of fragility to your site (IE breaks w/ JS off). The up-side is improved semantic richness. In practicality though, there are not (yet) any tangible SEO or accessibility gains to be had. Given the trade-offs involved, and lack of tangible beneﬁt, we’d recommend continuing to use <div> with “HTML5” class names...
of the new HTML5 tags, without the headaches of worrying about legacy browser support. Then, one great day when IE8 no longer has signiﬁcant market-share, you can “ﬂip the switch” so to speak. Now that we’ve got those tags out of the way, let’s talk about the fun parts of HTML5.
left bottom, color-stop(0, #fff), color-stop(1, #eee)); background: -moz-linear-gradient(top center, #fff 0%, #eee 100%); } CSS3 gradients The ﬁrst declaration works in all browsers. The second is for Safari and Google Chrome, which both use the WebKit rendering engine. The last is for Firefox (Mozilla preﬁx). Tip: Crop gradient images from a screenshot of a CSS3 page render. Ensures visual consistency and saves work.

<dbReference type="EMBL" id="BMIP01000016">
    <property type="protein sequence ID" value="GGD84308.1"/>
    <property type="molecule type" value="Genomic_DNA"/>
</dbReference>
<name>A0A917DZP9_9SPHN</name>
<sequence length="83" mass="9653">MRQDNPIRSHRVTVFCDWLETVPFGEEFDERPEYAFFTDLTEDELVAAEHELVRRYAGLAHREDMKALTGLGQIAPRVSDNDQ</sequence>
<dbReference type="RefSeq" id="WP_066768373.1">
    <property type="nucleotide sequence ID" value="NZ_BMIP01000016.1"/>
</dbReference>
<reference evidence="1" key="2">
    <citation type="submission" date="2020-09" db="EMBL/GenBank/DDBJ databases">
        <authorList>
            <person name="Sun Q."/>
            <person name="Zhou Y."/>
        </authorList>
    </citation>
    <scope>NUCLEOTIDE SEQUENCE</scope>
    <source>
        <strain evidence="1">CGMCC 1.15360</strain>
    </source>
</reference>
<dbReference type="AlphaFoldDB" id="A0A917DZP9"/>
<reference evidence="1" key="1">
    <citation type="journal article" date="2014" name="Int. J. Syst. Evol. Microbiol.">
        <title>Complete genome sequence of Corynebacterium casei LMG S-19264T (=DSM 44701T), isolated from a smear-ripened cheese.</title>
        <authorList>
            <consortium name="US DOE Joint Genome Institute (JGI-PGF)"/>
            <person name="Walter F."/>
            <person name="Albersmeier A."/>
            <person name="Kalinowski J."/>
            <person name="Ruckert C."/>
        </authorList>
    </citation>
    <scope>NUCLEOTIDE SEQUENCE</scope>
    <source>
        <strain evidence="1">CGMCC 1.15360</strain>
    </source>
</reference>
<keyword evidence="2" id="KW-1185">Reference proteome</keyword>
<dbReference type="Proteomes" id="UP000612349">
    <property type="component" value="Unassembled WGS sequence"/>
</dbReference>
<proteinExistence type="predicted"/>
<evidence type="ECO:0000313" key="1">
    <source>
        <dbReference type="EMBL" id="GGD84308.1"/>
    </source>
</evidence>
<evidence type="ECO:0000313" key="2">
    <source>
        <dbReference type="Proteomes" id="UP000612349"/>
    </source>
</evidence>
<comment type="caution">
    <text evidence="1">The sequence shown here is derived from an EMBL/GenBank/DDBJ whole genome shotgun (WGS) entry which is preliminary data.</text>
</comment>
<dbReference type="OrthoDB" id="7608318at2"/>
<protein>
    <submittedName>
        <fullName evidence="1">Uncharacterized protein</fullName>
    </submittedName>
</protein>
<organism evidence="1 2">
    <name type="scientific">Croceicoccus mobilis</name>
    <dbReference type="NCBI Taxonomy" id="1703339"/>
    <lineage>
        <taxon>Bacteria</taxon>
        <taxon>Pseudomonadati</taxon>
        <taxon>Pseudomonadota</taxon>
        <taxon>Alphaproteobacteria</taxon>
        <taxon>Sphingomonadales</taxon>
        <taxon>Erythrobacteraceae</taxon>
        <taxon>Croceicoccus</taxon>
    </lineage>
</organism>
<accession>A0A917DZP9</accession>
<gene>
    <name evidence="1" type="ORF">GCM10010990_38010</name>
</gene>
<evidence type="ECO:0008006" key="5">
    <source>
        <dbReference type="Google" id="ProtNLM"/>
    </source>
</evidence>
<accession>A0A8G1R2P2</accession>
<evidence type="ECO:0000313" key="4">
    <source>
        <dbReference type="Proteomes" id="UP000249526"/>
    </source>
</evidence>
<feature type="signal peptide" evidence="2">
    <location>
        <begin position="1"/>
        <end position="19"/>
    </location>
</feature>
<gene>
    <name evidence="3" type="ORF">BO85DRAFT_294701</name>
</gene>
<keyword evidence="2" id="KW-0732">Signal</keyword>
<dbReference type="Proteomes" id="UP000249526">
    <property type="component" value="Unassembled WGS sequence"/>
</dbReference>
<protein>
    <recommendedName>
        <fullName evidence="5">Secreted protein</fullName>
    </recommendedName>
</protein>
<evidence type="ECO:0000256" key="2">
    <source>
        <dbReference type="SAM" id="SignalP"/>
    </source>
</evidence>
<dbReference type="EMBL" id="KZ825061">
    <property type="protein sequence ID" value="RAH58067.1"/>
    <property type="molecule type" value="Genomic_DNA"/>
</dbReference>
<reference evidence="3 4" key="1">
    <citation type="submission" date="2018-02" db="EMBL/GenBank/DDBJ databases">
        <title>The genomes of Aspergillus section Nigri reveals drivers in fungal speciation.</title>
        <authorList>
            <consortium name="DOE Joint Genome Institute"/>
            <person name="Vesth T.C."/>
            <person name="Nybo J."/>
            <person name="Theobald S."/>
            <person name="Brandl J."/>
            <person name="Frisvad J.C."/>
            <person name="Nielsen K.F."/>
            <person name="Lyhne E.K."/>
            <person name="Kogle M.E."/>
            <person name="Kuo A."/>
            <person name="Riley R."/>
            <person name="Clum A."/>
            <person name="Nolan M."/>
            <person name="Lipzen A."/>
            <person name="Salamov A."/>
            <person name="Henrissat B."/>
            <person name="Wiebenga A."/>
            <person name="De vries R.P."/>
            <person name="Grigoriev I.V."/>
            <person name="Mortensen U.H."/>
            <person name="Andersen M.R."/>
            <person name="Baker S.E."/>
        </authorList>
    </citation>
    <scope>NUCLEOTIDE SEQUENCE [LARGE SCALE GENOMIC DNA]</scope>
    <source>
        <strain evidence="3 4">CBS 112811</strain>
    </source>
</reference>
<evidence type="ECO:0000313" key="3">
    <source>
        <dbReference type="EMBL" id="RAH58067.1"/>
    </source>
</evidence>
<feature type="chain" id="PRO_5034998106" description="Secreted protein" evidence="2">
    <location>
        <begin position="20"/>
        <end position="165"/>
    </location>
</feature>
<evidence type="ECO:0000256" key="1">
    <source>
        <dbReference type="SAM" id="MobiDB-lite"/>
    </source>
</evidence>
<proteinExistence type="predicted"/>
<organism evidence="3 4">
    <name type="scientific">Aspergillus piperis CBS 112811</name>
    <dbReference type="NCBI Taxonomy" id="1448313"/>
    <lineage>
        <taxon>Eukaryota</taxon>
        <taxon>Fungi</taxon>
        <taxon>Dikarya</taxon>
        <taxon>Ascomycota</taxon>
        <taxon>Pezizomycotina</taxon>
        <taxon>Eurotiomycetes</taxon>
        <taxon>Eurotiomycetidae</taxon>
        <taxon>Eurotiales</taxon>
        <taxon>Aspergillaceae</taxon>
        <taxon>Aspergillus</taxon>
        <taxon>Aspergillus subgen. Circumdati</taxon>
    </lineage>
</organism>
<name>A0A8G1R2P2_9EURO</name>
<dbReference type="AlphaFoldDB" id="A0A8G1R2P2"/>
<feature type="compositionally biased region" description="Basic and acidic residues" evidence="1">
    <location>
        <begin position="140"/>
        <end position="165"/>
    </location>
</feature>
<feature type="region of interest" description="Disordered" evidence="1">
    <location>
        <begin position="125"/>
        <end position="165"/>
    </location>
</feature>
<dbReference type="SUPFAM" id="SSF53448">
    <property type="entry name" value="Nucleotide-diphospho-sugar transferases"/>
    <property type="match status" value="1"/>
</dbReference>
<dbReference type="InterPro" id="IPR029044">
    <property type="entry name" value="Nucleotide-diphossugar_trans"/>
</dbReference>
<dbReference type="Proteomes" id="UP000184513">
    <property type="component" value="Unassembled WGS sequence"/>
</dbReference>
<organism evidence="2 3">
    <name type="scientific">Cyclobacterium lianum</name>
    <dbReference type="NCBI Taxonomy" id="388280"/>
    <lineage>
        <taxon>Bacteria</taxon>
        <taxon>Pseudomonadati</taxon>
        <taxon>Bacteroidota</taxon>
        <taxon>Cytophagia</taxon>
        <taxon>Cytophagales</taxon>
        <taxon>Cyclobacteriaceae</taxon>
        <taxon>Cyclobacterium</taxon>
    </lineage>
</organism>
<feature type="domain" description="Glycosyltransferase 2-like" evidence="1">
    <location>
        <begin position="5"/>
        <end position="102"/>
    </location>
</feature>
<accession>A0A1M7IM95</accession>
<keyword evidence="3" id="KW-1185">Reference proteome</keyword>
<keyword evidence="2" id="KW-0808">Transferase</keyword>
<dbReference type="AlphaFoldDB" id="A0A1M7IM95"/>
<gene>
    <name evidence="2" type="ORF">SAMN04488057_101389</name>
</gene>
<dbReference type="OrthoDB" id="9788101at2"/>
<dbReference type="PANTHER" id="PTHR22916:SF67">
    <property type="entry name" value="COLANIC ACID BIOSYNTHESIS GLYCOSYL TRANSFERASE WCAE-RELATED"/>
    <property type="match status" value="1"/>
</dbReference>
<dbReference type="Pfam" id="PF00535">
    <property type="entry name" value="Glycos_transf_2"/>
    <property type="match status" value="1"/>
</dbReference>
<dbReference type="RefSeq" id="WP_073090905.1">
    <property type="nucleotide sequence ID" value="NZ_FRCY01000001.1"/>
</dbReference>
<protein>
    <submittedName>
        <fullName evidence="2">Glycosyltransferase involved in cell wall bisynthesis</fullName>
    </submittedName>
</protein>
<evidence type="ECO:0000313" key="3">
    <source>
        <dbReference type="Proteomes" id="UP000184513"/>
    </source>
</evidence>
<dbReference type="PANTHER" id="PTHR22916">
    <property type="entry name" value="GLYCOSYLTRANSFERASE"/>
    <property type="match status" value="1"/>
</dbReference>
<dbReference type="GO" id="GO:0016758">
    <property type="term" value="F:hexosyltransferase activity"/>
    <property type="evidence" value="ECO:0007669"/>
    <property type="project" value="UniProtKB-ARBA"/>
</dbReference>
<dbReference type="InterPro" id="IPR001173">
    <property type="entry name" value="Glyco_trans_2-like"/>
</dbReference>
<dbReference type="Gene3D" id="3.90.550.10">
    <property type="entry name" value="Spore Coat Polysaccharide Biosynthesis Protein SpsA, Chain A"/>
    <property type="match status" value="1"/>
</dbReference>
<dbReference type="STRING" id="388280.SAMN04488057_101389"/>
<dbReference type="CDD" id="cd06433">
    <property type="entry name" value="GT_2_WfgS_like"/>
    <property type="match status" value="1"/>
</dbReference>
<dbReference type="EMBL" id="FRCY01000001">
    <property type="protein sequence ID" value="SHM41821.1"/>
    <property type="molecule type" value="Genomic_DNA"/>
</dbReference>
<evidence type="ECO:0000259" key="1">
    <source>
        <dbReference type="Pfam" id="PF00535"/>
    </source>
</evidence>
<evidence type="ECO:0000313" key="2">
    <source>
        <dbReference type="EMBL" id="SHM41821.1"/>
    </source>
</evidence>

-moz-box-shadow: rgba(0, 0, 0, 0.5) 0 2px 5px; box-shadow: rgba(0, 0, 0, 0.5) 0 2px 5px; } CSS3 box-shadow The ﬁrst declaration is for Safari and Chrome. The second is for Firefox. The third is for all browsers, which will eventually support box-shadow without a preﬁx. Currently: Opera and IE9 support it.
border-radius The ﬁrst line is for Safari and Chrome. Second is for Firefox. The third is for all browsers, which will eventually support border-radius without a preﬁx. Currently: Opera and IE9. More border-radius code here: gist.github.com/262663